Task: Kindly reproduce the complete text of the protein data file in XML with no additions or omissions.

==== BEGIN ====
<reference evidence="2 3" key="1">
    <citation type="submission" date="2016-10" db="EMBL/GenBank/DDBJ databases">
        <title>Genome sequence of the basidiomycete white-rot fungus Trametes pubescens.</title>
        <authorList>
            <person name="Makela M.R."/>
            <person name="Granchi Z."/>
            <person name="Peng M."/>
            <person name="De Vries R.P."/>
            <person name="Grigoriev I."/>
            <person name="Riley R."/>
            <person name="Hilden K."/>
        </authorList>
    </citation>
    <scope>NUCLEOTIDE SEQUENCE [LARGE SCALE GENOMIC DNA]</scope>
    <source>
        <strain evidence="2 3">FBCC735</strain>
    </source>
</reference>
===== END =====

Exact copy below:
<reference evidence="2 3" key="1">
    <citation type="submission" date="2016-10" db="EMBL/GenBank/DDBJ databases">
        <title>Genome sequence of the basidiomycete white-rot fungus Trametes pubescens.</title>
        <authorList>
            <person name="Makela M.R."/>
            <person name="Granchi Z."/>
            <person name="Peng M."/>
            <person name="De Vries R.P."/>
            <person name="Grigoriev I."/>
            <person name="Riley R."/>
            <person name="Hilden K."/>
        </authorList>
    </citation>
    <scope>NUCLEOTIDE SEQUENCE [LARGE SCALE GENOMIC DNA]</scope>
    <source>
        <strain evidence="2 3">FBCC735</strain>
    </source>
</reference>